“Jared, are you still alive?”
My classmates often ask me this question in this jest because I am the typical Kellogg School student entrepreneur: an entrepreneur that eats, sleeps and breathes his startup, while still juggling the rigors of Kellogg’s academics and extracurriculars.
Being an entrepreneur at Kellogg is a challenging journey that many people will never truly understand, but at the same time, it is a journey that can be incredibly rewarding if done right.
I am the CEO of eRetirements, a tech startup that provides user-friendly, personalized retirement location information for soon-to-be retirees.
The inspiration for my startup came in March 2015 when my parents called me to complain about their “dream” retirement location. When my friends asked me what resources my parents used to select their location, I explained that they didn’t use any.
When I spoke with other retirees, I learned that a comprehensive resource for retirement location planning did not exist. I knew then that I had to solve this problem by creating eRetirements, an online tool that that offers tailored relocation recommendations for retirees.
When Steve Lane ’16 set out to choose a business school, he had one essential question in mind: Which school can get my startup off the ground?
After carefully weighing his options, Steve decided that Kellogg was the best choice for developing his startup FlyHomes.
“Kellogg’s resources are amazing for startups,” Steve says. “FlyHomes would not exist if it wasn’t for professors such as Carter Cast, David Schonthal and Linda Darragh.”
In addition to unwavering support from faculty, Steve cites Kellogg’s alumni network, experiential learning opportunities and coursework as additional factors that helped his startup flourish.
Below, Steve talks in detail about FlyHomes and how Kellogg empowered him to become an entrepreneur. Continue Reading
By Tiffany Smith
OrangePrint is a social venture focused on matching returning citizens (formerly incarcerated men and women) with skilled labor and construction jobs via a web-based platform. The inspiration behind the company came from our work during the Social Venture Hub and Hult Prize pitch competitions that took place in Fall 2015.
I co-founded Kheyti in May 2015 with the vision of helping smallholder farmers overcome poverty using the right combination of technology products and services. We designed a “Greenhouse-in-a-box”: an affordable, modular greenhouse bundled with services that can help farmers earn a steady weekly income.
By February 2016, the results of our fundraising efforts through competitions had been mixed. While we had some success with NU Pitch Night, Wharton India Startup Competition and Kellogg Business Plan Competition, we lost 20 other competitions in the previous six months. Kheyti straddled the fine line between social impact and business, making it too risky for pure business plan competitions and too for-profit for social impact competitions. Our team was seriously considering bootstrapping Khetyi until we gained enough traction to approach social impact investors. So when a classmate suggested that I apply for the CommonBond Social Impact Award, I added “apply to CommonBond” to my to-do list with mixed feelings.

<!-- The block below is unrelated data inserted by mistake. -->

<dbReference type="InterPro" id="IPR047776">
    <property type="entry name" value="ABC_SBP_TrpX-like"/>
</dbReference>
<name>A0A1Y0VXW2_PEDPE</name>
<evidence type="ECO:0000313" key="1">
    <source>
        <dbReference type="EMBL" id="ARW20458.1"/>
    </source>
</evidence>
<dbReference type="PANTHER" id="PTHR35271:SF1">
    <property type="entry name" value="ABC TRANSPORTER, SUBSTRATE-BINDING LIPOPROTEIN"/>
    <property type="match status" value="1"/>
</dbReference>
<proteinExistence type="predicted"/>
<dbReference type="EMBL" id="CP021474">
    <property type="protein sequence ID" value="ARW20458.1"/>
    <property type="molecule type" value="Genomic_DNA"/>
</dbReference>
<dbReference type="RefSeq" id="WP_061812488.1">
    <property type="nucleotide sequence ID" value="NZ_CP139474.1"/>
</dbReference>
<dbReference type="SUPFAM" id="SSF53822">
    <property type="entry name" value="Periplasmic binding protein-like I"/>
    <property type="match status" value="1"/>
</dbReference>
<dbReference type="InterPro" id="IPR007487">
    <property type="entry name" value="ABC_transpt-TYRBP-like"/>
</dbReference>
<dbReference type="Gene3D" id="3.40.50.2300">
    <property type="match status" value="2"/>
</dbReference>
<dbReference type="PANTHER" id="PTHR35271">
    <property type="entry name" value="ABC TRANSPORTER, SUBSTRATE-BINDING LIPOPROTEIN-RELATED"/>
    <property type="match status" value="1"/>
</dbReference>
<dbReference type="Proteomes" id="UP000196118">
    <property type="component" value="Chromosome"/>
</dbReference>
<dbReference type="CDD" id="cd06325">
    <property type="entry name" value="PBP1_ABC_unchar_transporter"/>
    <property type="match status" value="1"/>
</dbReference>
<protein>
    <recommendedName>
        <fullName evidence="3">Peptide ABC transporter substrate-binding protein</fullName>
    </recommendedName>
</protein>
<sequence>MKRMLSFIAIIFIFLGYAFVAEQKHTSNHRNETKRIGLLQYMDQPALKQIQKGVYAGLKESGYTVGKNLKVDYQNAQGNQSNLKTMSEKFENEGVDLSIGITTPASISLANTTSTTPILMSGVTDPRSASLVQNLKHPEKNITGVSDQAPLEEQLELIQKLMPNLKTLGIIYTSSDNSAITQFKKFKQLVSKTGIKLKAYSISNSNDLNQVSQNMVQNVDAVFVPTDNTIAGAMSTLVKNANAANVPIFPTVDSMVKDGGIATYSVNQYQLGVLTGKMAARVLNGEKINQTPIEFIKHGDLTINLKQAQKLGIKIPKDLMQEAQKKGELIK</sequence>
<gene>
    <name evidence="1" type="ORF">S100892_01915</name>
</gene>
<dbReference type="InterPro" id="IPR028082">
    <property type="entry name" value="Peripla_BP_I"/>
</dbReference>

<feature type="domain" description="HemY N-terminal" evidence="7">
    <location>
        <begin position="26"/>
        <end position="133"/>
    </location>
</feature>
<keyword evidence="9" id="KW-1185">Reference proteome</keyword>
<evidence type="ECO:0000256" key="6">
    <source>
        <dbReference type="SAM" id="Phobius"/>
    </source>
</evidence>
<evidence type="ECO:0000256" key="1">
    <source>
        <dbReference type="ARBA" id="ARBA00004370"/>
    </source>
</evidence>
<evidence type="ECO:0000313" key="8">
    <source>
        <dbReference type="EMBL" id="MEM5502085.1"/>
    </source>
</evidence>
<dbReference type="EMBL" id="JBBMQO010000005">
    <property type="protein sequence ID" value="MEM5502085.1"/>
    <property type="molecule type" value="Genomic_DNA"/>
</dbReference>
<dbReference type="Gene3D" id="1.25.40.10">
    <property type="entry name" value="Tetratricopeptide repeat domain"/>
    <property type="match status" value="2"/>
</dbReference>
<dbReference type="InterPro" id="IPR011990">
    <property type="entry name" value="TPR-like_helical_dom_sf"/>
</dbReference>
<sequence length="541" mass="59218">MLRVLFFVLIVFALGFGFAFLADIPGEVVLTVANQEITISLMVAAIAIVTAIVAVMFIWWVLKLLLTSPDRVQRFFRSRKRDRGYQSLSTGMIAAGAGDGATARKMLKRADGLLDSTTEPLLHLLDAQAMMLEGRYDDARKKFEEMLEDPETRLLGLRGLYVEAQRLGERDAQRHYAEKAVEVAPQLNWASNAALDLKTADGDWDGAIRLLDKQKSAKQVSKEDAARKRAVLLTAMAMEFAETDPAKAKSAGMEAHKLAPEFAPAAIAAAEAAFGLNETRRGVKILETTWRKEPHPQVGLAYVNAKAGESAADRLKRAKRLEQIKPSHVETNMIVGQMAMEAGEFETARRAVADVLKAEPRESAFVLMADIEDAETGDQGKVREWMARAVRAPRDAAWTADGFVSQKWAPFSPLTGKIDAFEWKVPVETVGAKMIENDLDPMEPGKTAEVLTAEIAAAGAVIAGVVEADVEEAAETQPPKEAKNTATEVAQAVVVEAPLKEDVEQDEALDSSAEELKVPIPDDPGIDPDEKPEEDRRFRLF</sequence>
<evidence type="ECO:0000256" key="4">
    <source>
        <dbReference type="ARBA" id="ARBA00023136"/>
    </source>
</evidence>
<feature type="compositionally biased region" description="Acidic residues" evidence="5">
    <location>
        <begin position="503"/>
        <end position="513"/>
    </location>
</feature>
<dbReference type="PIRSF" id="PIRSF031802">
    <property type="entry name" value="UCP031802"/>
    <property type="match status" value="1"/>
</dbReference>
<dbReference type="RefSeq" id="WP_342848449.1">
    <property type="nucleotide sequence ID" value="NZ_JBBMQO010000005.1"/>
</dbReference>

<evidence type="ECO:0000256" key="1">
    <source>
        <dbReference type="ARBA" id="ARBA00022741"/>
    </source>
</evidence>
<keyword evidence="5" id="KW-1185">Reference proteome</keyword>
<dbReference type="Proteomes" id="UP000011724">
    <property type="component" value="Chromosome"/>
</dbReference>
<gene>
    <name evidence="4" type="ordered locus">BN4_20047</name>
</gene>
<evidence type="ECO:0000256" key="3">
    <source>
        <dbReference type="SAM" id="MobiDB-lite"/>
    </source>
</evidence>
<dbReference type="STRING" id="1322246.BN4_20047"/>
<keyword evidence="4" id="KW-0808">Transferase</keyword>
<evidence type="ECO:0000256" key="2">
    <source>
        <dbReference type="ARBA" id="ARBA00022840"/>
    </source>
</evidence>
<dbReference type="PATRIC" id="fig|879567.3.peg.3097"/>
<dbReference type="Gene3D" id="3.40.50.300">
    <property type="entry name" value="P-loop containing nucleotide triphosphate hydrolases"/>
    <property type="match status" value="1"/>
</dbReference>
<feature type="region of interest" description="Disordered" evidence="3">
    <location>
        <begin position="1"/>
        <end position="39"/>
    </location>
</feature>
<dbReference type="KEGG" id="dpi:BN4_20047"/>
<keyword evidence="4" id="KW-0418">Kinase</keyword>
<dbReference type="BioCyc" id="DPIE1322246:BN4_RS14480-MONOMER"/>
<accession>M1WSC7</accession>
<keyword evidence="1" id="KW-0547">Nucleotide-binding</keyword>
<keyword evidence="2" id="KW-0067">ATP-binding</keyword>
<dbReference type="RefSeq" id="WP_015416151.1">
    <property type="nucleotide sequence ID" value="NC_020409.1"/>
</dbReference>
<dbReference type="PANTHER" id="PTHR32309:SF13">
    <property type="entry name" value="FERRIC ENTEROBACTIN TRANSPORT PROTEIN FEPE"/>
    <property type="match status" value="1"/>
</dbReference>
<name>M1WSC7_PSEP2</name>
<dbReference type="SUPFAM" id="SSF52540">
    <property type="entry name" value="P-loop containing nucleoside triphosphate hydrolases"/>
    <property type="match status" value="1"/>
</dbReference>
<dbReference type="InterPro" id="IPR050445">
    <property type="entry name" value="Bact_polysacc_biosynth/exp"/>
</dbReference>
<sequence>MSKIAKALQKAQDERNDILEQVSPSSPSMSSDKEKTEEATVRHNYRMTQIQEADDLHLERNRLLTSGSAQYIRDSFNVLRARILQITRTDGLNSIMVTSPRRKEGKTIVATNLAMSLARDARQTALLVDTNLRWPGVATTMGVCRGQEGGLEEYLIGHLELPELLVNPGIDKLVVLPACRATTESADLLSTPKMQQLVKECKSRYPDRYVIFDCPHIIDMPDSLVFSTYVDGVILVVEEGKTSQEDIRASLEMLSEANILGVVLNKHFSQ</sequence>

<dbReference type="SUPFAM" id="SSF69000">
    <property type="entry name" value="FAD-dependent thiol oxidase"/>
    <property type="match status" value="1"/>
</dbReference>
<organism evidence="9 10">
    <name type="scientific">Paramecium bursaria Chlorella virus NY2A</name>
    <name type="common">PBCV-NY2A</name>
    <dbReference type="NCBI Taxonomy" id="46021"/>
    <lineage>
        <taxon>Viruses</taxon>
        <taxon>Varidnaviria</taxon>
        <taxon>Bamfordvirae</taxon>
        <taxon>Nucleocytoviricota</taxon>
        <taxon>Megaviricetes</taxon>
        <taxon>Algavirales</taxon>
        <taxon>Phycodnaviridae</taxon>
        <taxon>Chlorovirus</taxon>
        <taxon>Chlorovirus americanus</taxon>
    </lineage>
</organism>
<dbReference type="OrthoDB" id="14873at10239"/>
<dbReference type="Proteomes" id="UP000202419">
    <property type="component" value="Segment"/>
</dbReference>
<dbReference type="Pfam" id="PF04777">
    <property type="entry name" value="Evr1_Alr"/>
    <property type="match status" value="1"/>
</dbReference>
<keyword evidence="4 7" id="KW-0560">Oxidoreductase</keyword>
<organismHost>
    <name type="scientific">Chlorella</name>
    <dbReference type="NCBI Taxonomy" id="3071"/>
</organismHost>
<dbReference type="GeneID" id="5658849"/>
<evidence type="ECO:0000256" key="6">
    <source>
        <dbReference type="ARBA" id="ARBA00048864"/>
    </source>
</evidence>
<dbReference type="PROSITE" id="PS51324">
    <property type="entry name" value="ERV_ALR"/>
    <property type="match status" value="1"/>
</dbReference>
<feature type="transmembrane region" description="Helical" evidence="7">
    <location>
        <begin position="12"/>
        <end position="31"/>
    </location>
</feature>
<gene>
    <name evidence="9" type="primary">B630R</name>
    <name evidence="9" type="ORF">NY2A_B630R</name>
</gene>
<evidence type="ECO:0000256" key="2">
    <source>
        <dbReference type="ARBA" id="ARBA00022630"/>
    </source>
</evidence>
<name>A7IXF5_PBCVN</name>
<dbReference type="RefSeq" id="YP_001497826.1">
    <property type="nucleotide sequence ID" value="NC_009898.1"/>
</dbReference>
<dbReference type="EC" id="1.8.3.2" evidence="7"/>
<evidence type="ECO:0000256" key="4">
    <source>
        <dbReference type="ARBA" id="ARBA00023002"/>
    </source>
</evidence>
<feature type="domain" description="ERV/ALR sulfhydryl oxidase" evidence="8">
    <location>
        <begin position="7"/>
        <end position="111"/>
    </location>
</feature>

However, when I started reading about the CommonBond Social Impact Award, I discovered that the competition was aligned to our team’s unique perspective. Like Khetyi, CommonBond believed for-profit businesses could be a positive force for change at the local and global levels. Upon learning this, I decided to apply for the competition.
Last month, the MMM Innovation Council visited campus for its annual meeting, giving us the unique chance to connect with council members and gain their perspectives on how innovation is shaping today’s business world.
The MMM Innovation Council is a group of business innovation leaders, many of whom are alumni of Kellogg’s MMM Program. The council meets annually to provide feedback to the program and to encourage positive interactions between the design innovation industry and academia. Council members are also closely involved in providing career guidance for MMM students and raising support for the program through means such as Integration Project sponsorships.
During the council’s visit, MMM students had the opportunity to attend a small-group dinner and panel discussion to ask questions about all things innovation.
To prepare for the Kellogg Real Estate Venture Competition (KRECVC), our team, Envoy Physicians, knew that we needed to fully understand the challenges faced by our target tenants: primary care providers. Based on interviews with physicians, we learned that today’s primary care providers are under an extraordinary amount of pressure to squeeze more patients into their daily schedules. Consequently, nearly 50 percent of primary care doctors suffer from burnout, according to research published in the Journal of General Internal Medicine. Several complications can result from physician burnout, including chronic exhaustion, depression and anxiety, and many primary care doctors have sought some form of treatment for these issues.
By Rose Jordan
This post is a follow up to a Tuesday, April 12 story about INjoo Networks and the startups’ preparation for the Clean Energy Trust Challenge, the largest single-day pitch competition for energy startups in the United States.
In the immortal words of Tom Petty, “the wa[aaaaa]iting is the hardest part.” No seriously. The waiting is the hardest part. It’s rare that you need to nag yourself to keep breathing in and out, but that’s exactly the negotiation I was having with my lungs in the hours and minutes leading up to our pitch.